Assuntos
Aromatizantes/metabolismo , Microssomos/metabolismo , Salicilatos/metabolismo , Animais , Hidrolases de Éster Carboxílico/genética , Hidrolases de Éster Carboxílico/metabolismo , Aromatizantes/química , Humanos , Hidrólise , Intestino Delgado/metabolismo , Fígado/metabolismo , Masculino , Ratos , Ratos Sprague-Dawley , Salicilatos/química
7.
Food Chem Toxicol ; 64: 361-8, 2014 Feb.
Artigo em Inglês | MEDLINE | ID: mdl-24355169

RESUMO

Hydrolytic transformation of parabens (4-hydroxybenzoic acid esters; used as antibacterial agents) to 4-hydroxybenzoic acid and alcohols by tissue microsomes is well-known both in vitro and in vivo. Here, we investigated transesterification reactions of parabens catalyzed by rat and human microsomes, using a series of 12 parabens with C1-C12 alcohol side chains. Transesterification of parabens by rat liver and small-intestinal microsomes occurred in the presence of alcohols in the microsomal incubation mixture. Among the 12 parabens, propylparaben was most effectively transesterified by rat liver microsomes with methanol or ethanol, followed by butylparaben. Relatively low activity was observed with longer-side-chain parabens. In contrast, small-intestinal microsomes exhibited higher activity towards moderately long side-chain parabens, and showed the highest activity toward octylparaben. When parabens were incubated with liver or small-intestinal microsomes in the presence of C1-C12 alcohols, ethanol and decanol were most effectively transferred to parabens by rat liver microsomes and small-intestinal microsomes, respectively. Human liver and small-intestinal microsomes also exhibited significant transesterification activities with different substrate specificities, like rat microsomes. Carboxylesterase isoforms, CES1b and CES1c, and CES2, exhibited significant transesterification activity toward parabens, and showed similar substrate specificity to human liver and small-intestinal microsomes, respectively.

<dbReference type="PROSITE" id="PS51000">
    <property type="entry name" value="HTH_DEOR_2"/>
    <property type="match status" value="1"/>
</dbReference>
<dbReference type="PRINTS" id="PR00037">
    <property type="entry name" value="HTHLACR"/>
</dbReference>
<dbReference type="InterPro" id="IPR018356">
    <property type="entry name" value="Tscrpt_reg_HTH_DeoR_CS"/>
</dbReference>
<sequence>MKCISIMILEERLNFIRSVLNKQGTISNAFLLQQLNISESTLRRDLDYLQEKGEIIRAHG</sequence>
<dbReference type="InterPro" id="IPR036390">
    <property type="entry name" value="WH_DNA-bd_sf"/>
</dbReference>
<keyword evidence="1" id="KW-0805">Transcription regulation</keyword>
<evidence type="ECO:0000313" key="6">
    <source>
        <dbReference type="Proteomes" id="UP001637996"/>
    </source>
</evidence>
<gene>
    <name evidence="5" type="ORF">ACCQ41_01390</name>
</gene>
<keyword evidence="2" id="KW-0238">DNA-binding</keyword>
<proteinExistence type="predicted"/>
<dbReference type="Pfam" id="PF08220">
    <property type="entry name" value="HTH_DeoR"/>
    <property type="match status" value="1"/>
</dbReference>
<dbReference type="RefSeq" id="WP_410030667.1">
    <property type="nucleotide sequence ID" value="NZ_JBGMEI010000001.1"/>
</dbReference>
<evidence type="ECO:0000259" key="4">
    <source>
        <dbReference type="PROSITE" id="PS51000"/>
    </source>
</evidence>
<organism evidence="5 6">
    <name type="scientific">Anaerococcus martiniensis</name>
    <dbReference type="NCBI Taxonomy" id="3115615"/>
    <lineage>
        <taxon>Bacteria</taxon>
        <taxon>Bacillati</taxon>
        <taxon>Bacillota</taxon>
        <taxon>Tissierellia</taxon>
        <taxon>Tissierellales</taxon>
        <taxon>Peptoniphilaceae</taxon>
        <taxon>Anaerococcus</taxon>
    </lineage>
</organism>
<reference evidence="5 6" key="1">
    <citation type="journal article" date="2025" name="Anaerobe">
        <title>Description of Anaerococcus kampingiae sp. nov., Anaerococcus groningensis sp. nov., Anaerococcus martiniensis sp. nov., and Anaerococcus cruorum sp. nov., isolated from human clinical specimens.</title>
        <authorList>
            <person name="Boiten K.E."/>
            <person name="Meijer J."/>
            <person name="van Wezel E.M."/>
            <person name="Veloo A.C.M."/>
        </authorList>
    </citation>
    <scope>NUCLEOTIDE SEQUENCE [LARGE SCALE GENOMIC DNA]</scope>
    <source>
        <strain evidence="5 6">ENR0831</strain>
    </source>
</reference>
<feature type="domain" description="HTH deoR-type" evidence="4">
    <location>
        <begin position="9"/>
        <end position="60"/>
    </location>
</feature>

Assuntos
Mucosa Intestinal/metabolismo , Fígado/metabolismo , Microssomos/metabolismo , Parabenos/metabolismo , Animais , Esterificação , Humanos , Hidrólise , Ratos